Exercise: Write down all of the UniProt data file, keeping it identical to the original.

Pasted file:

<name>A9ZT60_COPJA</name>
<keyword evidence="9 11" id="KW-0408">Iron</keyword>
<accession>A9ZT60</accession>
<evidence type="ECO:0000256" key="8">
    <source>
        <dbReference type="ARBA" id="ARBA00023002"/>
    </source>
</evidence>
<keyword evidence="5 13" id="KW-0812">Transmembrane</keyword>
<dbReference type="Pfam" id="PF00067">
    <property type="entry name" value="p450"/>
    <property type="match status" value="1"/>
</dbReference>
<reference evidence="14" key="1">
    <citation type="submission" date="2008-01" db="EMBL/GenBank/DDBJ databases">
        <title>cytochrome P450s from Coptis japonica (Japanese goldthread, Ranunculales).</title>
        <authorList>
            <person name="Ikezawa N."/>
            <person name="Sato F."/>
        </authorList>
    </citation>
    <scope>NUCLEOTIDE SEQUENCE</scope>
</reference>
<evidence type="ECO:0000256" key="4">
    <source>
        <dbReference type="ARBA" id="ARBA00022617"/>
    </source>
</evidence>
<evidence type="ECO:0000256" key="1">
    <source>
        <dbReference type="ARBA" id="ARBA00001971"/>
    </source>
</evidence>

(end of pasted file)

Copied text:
<name>A9ZT60_COPJA</name>
<keyword evidence="9 11" id="KW-0408">Iron</keyword>
<accession>A9ZT60</accession>
<evidence type="ECO:0000256" key="8">
    <source>
        <dbReference type="ARBA" id="ARBA00023002"/>
    </source>
</evidence>
<keyword evidence="5 13" id="KW-0812">Transmembrane</keyword>
<dbReference type="Pfam" id="PF00067">
    <property type="entry name" value="p450"/>
    <property type="match status" value="1"/>
</dbReference>
<reference evidence="14" key="1">
    <citation type="submission" date="2008-01" db="EMBL/GenBank/DDBJ databases">
        <title>cytochrome P450s from Coptis japonica (Japanese goldthread, Ranunculales).</title>
        <authorList>
            <person name="Ikezawa N."/>
            <person name="Sato F."/>
        </authorList>
    </citation>
    <scope>NUCLEOTIDE SEQUENCE</scope>
</reference>
<evidence type="ECO:0000256" key="4">
    <source>
        <dbReference type="ARBA" id="ARBA00022617"/>
    </source>
</evidence>
<evidence type="ECO:0000256" key="1">
    <source>
        <dbReference type="ARBA" id="ARBA00001971"/>
    </source>
</evidence>